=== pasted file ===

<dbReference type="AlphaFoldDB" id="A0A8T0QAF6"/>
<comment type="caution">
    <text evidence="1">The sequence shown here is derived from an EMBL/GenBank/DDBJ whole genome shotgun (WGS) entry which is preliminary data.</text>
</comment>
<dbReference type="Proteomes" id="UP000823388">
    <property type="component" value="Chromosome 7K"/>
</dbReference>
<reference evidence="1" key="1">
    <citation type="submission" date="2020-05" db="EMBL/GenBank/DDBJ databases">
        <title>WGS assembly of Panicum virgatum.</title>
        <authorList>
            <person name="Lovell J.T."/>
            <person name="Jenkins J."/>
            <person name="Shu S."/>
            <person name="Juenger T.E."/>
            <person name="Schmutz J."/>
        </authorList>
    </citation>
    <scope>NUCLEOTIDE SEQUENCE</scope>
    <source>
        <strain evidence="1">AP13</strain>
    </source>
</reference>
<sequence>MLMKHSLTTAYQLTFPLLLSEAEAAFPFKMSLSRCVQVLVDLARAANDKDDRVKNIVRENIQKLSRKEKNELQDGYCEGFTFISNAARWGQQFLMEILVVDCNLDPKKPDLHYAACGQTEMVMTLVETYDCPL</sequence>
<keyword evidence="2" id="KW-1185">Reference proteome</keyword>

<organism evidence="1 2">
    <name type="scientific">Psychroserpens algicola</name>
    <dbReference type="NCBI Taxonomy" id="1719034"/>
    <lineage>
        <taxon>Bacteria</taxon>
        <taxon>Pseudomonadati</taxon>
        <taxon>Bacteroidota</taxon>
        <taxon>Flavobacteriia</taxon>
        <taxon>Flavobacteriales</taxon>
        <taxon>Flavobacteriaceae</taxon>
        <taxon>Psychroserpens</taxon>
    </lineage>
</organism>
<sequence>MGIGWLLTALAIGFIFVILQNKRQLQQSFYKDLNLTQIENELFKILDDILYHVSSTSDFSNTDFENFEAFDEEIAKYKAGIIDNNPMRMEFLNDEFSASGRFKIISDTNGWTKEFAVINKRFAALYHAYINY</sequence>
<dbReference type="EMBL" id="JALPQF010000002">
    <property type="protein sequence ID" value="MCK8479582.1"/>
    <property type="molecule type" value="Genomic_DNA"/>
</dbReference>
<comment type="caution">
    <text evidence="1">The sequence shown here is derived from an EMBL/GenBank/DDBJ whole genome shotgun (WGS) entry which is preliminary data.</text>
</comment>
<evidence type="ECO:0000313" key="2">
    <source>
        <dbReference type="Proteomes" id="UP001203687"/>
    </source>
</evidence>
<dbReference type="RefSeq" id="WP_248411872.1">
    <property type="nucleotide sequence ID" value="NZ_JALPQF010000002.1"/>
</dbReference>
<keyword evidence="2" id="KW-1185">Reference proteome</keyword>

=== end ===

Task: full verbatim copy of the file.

<dbReference type="AlphaFoldDB" id="A0A8T0QAF6"/>
<comment type="caution">
    <text evidence="1">The sequence shown here is derived from an EMBL/GenBank/DDBJ whole genome shotgun (WGS) entry which is preliminary data.</text>
</comment>
<dbReference type="Proteomes" id="UP000823388">
    <property type="component" value="Chromosome 7K"/>
</dbReference>
<reference evidence="1" key="1">
    <citation type="submission" date="2020-05" db="EMBL/GenBank/DDBJ databases">
        <title>WGS assembly of Panicum virgatum.</title>
        <authorList>
            <person name="Lovell J.T."/>
            <person name="Jenkins J."/>
            <person name="Shu S."/>
            <person name="Juenger T.E."/>
            <person name="Schmutz J."/>
        </authorList>
    </citation>
    <scope>NUCLEOTIDE SEQUENCE</scope>
    <source>
        <strain evidence="1">AP13</strain>
    </source>
</reference>
<sequence>MLMKHSLTTAYQLTFPLLLSEAEAAFPFKMSLSRCVQVLVDLARAANDKDDRVKNIVRENIQKLSRKEKNELQDGYCEGFTFISNAARWGQQFLMEILVVDCNLDPKKPDLHYAACGQTEMVMTLVETYDCPL</sequence>
<keyword evidence="2" id="KW-1185">Reference proteome</keyword>

<organism evidence="1 2">
    <name type="scientific">Psychroserpens algicola</name>
    <dbReference type="NCBI Taxonomy" id="1719034"/>
    <lineage>
        <taxon>Bacteria</taxon>
        <taxon>Pseudomonadati</taxon>
        <taxon>Bacteroidota</taxon>
        <taxon>Flavobacteriia</taxon>
        <taxon>Flavobacteriales</taxon>
        <taxon>Flavobacteriaceae</taxon>
        <taxon>Psychroserpens</taxon>
    </lineage>
</organism>
<sequence>MGIGWLLTALAIGFIFVILQNKRQLQQSFYKDLNLTQIENELFKILDDILYHVSSTSDFSNTDFENFEAFDEEIAKYKAGIIDNNPMRMEFLNDEFSASGRFKIISDTNGWTKEFAVINKRFAALYHAYINY</sequence>
<dbReference type="EMBL" id="JALPQF010000002">
    <property type="protein sequence ID" value="MCK8479582.1"/>
    <property type="molecule type" value="Genomic_DNA"/>
</dbReference>
<comment type="caution">
    <text evidence="1">The sequence shown here is derived from an EMBL/GenBank/DDBJ whole genome shotgun (WGS) entry which is preliminary data.</text>
</comment>
<evidence type="ECO:0000313" key="2">
    <source>
        <dbReference type="Proteomes" id="UP001203687"/>
    </source>
</evidence>
<dbReference type="RefSeq" id="WP_248411872.1">
    <property type="nucleotide sequence ID" value="NZ_JALPQF010000002.1"/>
</dbReference>
<keyword evidence="2" id="KW-1185">Reference proteome</keyword>